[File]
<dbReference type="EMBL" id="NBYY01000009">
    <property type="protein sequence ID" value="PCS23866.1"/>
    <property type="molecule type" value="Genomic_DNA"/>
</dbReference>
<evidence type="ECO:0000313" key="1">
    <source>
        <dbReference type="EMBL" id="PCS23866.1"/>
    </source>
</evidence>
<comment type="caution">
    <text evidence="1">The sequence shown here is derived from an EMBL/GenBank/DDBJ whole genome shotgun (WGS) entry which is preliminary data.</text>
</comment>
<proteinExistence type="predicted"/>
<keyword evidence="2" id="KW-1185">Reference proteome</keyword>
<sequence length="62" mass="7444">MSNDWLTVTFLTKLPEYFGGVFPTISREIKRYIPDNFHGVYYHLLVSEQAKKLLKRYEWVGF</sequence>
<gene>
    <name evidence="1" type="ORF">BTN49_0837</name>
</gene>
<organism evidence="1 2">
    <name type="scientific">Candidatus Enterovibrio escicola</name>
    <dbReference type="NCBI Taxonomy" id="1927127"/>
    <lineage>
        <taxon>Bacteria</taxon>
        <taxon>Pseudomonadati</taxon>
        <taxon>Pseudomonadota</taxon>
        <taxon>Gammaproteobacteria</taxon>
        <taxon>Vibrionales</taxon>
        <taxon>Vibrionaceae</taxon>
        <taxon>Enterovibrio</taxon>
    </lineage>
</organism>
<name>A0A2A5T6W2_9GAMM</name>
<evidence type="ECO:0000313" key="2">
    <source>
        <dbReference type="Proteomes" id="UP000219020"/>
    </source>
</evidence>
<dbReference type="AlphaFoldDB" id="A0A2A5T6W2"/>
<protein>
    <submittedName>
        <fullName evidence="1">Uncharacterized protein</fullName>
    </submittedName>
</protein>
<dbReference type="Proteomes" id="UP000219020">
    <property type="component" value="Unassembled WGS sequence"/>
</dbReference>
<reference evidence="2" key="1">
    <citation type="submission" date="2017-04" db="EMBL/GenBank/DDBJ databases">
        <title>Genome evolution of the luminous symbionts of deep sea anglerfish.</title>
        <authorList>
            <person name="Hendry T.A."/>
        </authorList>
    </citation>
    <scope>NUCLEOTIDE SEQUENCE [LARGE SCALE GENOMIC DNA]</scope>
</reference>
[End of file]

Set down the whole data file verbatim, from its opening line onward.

<dbReference type="EMBL" id="NBYY01000009">
    <property type="protein sequence ID" value="PCS23866.1"/>
    <property type="molecule type" value="Genomic_DNA"/>
</dbReference>
<evidence type="ECO:0000313" key="1">
    <source>
        <dbReference type="EMBL" id="PCS23866.1"/>
    </source>
</evidence>
<comment type="caution">
    <text evidence="1">The sequence shown here is derived from an EMBL/GenBank/DDBJ whole genome shotgun (WGS) entry which is preliminary data.</text>
</comment>
<proteinExistence type="predicted"/>
<keyword evidence="2" id="KW-1185">Reference proteome</keyword>
<sequence length="62" mass="7444">MSNDWLTVTFLTKLPEYFGGVFPTISREIKRYIPDNFHGVYYHLLVSEQAKKLLKRYEWVGF</sequence>
<gene>
    <name evidence="1" type="ORF">BTN49_0837</name>
</gene>
<organism evidence="1 2">
    <name type="scientific">Candidatus Enterovibrio escicola</name>
    <dbReference type="NCBI Taxonomy" id="1927127"/>
    <lineage>
        <taxon>Bacteria</taxon>
        <taxon>Pseudomonadati</taxon>
        <taxon>Pseudomonadota</taxon>
        <taxon>Gammaproteobacteria</taxon>
        <taxon>Vibrionales</taxon>
        <taxon>Vibrionaceae</taxon>
        <taxon>Enterovibrio</taxon>
    </lineage>
</organism>
<name>A0A2A5T6W2_9GAMM</name>
<evidence type="ECO:0000313" key="2">
    <source>
        <dbReference type="Proteomes" id="UP000219020"/>
    </source>
</evidence>
<dbReference type="AlphaFoldDB" id="A0A2A5T6W2"/>
<protein>
    <submittedName>
        <fullName evidence="1">Uncharacterized protein</fullName>
    </submittedName>
</protein>
<dbReference type="Proteomes" id="UP000219020">
    <property type="component" value="Unassembled WGS sequence"/>
</dbReference>
<reference evidence="2" key="1">
    <citation type="submission" date="2017-04" db="EMBL/GenBank/DDBJ databases">
        <title>Genome evolution of the luminous symbionts of deep sea anglerfish.</title>
        <authorList>
            <person name="Hendry T.A."/>
        </authorList>
    </citation>
    <scope>NUCLEOTIDE SEQUENCE [LARGE SCALE GENOMIC DNA]</scope>
</reference>